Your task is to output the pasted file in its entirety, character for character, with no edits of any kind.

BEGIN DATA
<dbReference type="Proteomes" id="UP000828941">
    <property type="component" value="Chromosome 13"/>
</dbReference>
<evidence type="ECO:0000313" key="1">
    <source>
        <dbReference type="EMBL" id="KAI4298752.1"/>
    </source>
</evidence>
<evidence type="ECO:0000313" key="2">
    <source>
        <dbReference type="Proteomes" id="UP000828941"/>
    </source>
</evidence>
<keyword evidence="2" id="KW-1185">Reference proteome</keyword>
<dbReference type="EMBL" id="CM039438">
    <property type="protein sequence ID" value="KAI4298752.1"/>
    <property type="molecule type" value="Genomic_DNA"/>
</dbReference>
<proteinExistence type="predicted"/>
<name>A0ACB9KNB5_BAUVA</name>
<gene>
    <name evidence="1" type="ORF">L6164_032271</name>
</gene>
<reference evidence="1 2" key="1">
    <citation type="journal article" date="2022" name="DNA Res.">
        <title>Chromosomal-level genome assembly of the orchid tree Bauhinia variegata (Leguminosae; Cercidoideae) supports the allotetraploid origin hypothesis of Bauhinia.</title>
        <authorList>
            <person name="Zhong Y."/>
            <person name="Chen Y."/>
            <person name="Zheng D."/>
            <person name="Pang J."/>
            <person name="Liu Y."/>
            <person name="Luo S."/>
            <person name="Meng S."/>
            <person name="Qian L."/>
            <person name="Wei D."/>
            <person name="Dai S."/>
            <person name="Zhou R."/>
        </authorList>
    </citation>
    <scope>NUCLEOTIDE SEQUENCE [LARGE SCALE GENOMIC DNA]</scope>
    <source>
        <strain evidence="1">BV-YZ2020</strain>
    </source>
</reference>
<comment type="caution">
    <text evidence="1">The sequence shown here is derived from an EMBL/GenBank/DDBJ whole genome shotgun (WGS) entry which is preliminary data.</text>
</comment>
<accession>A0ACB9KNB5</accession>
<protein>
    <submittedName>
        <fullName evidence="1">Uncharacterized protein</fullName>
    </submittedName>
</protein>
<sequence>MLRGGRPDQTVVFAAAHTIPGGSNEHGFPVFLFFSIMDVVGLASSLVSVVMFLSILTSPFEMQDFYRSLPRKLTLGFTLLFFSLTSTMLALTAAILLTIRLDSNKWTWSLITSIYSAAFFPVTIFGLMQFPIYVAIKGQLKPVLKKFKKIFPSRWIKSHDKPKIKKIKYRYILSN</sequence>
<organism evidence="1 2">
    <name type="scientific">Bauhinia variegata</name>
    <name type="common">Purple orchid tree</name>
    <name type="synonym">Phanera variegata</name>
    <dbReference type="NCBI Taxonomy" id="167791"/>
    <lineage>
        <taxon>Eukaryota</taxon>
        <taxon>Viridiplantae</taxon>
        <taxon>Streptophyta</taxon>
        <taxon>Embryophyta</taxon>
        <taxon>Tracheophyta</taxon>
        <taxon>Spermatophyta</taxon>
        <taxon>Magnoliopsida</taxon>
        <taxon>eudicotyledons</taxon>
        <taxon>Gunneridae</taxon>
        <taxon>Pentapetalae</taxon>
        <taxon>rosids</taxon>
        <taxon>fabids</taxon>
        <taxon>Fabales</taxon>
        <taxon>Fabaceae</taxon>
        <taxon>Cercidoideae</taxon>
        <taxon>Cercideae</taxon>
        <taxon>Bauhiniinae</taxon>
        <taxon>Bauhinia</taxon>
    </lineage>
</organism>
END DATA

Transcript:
<dbReference type="Proteomes" id="UP000828941">
    <property type="component" value="Chromosome 13"/>
</dbReference>
<evidence type="ECO:0000313" key="1">
    <source>
        <dbReference type="EMBL" id="KAI4298752.1"/>
    </source>
</evidence>
<evidence type="ECO:0000313" key="2">
    <source>
        <dbReference type="Proteomes" id="UP000828941"/>
    </source>
</evidence>
<keyword evidence="2" id="KW-1185">Reference proteome</keyword>
<dbReference type="EMBL" id="CM039438">
    <property type="protein sequence ID" value="KAI4298752.1"/>
    <property type="molecule type" value="Genomic_DNA"/>
</dbReference>
<proteinExistence type="predicted"/>
<name>A0ACB9KNB5_BAUVA</name>
<gene>
    <name evidence="1" type="ORF">L6164_032271</name>
</gene>
<reference evidence="1 2" key="1">
    <citation type="journal article" date="2022" name="DNA Res.">
        <title>Chromosomal-level genome assembly of the orchid tree Bauhinia variegata (Leguminosae; Cercidoideae) supports the allotetraploid origin hypothesis of Bauhinia.</title>
        <authorList>
            <person name="Zhong Y."/>
            <person name="Chen Y."/>
            <person name="Zheng D."/>
            <person name="Pang J."/>
            <person name="Liu Y."/>
            <person name="Luo S."/>
            <person name="Meng S."/>
            <person name="Qian L."/>
            <person name="Wei D."/>
            <person name="Dai S."/>
            <person name="Zhou R."/>
        </authorList>
    </citation>
    <scope>NUCLEOTIDE SEQUENCE [LARGE SCALE GENOMIC DNA]</scope>
    <source>
        <strain evidence="1">BV-YZ2020</strain>
    </source>
</reference>
<comment type="caution">
    <text evidence="1">The sequence shown here is derived from an EMBL/GenBank/DDBJ whole genome shotgun (WGS) entry which is preliminary data.</text>
</comment>
<accession>A0ACB9KNB5</accession>
<protein>
    <submittedName>
        <fullName evidence="1">Uncharacterized protein</fullName>
    </submittedName>
</protein>
<sequence>MLRGGRPDQTVVFAAAHTIPGGSNEHGFPVFLFFSIMDVVGLASSLVSVVMFLSILTSPFEMQDFYRSLPRKLTLGFTLLFFSLTSTMLALTAAILLTIRLDSNKWTWSLITSIYSAAFFPVTIFGLMQFPIYVAIKGQLKPVLKKFKKIFPSRWIKSHDKPKIKKIKYRYILSN</sequence>
<organism evidence="1 2">
    <name type="scientific">Bauhinia variegata</name>
    <name type="common">Purple orchid tree</name>
    <name type="synonym">Phanera variegata</name>
    <dbReference type="NCBI Taxonomy" id="167791"/>
    <lineage>
        <taxon>Eukaryota</taxon>
        <taxon>Viridiplantae</taxon>
        <taxon>Streptophyta</taxon>
        <taxon>Embryophyta</taxon>
        <taxon>Tracheophyta</taxon>
        <taxon>Spermatophyta</taxon>
        <taxon>Magnoliopsida</taxon>
        <taxon>eudicotyledons</taxon>
        <taxon>Gunneridae</taxon>
        <taxon>Pentapetalae</taxon>
        <taxon>rosids</taxon>
        <taxon>fabids</taxon>
        <taxon>Fabales</taxon>
        <taxon>Fabaceae</taxon>
        <taxon>Cercidoideae</taxon>
        <taxon>Cercideae</taxon>
        <taxon>Bauhiniinae</taxon>
        <taxon>Bauhinia</taxon>
    </lineage>
</organism>